The Greens in the Senate have worked with ministers on a wide range of contentious issues where the Coalition has said ‘No!'.

These include:

  • Passing the alcopops levy, estimated to raise $3 billion over four years, while ensuring $50 million per annum for alcohol harm reduction programs and services for young Australians.
  • Supporting the Rudd government’s removal of discrimination against same-sex couples from federal law. The notable exception, insisted on by both Julia Gillard and Tony Abbott, is in marriage.  The Greens will continue working to remove that discrimination too.
  • Protecting thousands of wind and solar jobs by insisting that the government fix the renewable energy target legislation.
  • Backing Labor’s Fair Work Australia bill while winning flexible working hours for carers of children with disabilities. This was an outcome of very worthwhile negotiations between then minister Julia Gillard and our Greens Senator Rachel Siewert.
  • Rachel also ensured people needing cataract surgery were able to retain their government rebate.

The biggest test came with Treasurer Swan’s $42 billion economic stimulus package in February 2009. Australia faced recession and double-digit unemployment. But the Coalition blockers said ‘No!’.

With fellow cross-benchers Xenophon and Fielding, we Greens saw the danger and worked out a better package with Treasurer Wayne Swan. We negotiated an estimated 10,000 extra jobs, better local government access to funds and more help for workers, including small business operators, who would lose their income due to the downturn. The Greens’ decision to back the stimulus package saved this nation from recession. It saved hundreds of thousands of Australians’ jobs. Without that Rudd-Swan- Brown package this nation may have had more than ten percent of its people out of work. Because of it, the latest budget projection is for unemployment to fall below five percent in the coming year.

Ladies and Gentlemen of the Press Club, we are in the election season. The psephologists are almost unanimous in predicting the Greens and Coalition will share the balance of power in the Senate if the Gillard government is returned. That is, any two of Labor, the Coalition and the Greens will be able to pass, block or amend Senate initiatives. Alternatively, a strong Senate vote for the Coalition, which would see it picking up an extra seat in Western Australia, would mean a Gillard House and an Abbott Senate – a recipe for political deadlock. We Greens are the antidote to such a deadlock.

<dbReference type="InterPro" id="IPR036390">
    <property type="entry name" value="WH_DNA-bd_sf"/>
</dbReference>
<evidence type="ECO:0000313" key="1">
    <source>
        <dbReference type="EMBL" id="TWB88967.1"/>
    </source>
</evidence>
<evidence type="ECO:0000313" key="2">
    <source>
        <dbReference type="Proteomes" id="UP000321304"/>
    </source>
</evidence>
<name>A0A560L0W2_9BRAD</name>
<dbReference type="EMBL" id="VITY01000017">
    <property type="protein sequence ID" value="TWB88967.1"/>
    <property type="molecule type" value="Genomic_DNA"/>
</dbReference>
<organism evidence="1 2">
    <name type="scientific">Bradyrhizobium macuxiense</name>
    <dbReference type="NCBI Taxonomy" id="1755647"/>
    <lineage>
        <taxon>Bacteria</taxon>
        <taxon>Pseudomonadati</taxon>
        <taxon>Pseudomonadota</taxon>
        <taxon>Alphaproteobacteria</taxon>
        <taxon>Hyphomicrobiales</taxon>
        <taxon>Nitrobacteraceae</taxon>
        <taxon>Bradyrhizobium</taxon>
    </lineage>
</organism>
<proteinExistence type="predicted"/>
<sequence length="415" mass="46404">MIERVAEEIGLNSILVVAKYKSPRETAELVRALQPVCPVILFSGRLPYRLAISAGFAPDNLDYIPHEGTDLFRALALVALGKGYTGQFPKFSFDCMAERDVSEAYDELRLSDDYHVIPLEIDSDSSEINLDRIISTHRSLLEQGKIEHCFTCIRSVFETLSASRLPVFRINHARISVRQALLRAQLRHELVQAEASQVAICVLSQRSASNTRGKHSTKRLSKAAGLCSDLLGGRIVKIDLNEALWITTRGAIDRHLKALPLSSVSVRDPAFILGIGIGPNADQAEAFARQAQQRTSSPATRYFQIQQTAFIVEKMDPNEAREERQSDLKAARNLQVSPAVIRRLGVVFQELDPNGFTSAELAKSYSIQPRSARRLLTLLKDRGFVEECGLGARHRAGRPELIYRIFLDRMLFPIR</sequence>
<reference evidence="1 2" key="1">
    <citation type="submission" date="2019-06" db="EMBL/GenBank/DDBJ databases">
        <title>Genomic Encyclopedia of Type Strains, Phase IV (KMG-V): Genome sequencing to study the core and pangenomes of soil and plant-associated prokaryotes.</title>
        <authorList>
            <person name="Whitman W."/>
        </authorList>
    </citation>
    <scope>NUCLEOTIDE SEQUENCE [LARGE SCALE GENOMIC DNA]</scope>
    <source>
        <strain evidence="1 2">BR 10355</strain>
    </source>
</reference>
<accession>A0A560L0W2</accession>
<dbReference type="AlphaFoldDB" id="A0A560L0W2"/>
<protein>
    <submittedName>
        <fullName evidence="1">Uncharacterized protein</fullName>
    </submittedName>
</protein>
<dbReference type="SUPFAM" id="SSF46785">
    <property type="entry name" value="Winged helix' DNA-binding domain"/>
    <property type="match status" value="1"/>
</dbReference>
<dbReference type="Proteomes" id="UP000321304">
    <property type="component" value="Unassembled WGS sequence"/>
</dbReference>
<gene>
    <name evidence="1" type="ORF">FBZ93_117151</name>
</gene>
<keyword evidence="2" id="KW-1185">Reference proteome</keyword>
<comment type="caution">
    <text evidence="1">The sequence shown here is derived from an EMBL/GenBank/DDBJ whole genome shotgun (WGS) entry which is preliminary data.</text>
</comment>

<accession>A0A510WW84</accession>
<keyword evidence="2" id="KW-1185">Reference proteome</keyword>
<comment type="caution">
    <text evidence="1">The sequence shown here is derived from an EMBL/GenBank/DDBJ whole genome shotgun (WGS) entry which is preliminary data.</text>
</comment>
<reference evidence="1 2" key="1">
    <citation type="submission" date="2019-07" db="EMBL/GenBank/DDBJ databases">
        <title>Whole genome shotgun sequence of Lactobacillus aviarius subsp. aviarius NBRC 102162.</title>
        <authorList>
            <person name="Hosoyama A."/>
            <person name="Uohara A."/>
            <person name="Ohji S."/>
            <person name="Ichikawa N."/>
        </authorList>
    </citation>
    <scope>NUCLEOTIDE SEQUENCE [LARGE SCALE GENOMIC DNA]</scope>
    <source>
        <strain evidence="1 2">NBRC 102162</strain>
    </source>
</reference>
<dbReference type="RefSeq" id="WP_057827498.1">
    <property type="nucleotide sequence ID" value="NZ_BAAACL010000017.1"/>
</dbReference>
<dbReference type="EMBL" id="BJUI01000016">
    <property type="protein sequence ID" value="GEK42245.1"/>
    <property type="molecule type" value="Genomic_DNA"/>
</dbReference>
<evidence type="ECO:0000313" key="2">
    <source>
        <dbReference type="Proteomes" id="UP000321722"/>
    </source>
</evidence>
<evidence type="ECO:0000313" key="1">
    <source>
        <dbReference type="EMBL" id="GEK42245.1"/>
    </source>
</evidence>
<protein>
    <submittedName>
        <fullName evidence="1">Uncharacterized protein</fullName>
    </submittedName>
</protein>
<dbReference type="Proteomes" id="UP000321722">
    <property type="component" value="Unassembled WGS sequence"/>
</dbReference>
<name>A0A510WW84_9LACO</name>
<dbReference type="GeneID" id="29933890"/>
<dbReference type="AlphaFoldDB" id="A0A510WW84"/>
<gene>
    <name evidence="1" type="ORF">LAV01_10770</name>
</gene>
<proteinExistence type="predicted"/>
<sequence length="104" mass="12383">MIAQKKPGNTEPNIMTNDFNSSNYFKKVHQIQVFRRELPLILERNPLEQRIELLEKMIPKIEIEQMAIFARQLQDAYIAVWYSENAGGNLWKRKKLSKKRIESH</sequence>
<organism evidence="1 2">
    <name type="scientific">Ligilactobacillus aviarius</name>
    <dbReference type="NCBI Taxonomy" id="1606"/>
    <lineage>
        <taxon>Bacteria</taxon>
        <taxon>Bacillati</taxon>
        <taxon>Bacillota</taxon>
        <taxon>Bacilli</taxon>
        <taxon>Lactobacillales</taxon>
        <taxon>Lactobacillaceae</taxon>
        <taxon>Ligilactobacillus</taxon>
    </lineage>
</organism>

Meanwhile, in the Senate, there has been a wall of studied disinterest at meeting my drive to get three hours set aside each week to debate private senators’ bills. Other parliaments have specific time to debate private members’ legislation, for example in London and Wellington. But in Canberra, the Senate’s Procedure Committee has done nothing. No progress at all. That’s because the big parties don’t want private members’ initiatives. However, I assure you, we will change that sooner or later precisely because such initiatives will make the Parliament work better for Australians.

Often private senators’ bills are years ahead of governments and bureaucracies with innovative ideas. Here are some of the other Greens bills queued in the Senate because of the inaction, if not downright hostility, of Labor and/or the Coalition.

There’s Christine Milne’s bill for national feed-in-tariff laws to reward businesses and homeowners who produce solar power or other renewable electricity. Germany got feed-in-tariff laws ten years ago. But in Australia, it has been ‘no-go’ to these business-friendly environmental laws. Her suite of eleven bills for real action on climate change remains on paper, instead of in action, because the bigger parties don’t want them.

Senator Scott Ludlam’s national beverage container and deposit legislation introduces a 10 cent reward for the return of cans and bottles. It would create thousands of jobs, instead of kerbside rubbish. But it has not been debated. Don Dunstan’s South Australia passed such legislation 35 years ago. Two weeks ago the Gillard government joined with the Abbott opposition to again block Senator Ludlam’s motion for a national scheme.

Scott's other bill, inherited from Democrats Leader Andrew Bartlett (who is now, I am delighted to say, the Greens candidate for Brisbane) would ensure Parliament debates government decisions to send Australian troops to war. It too is opposed by Labor and the Coalition.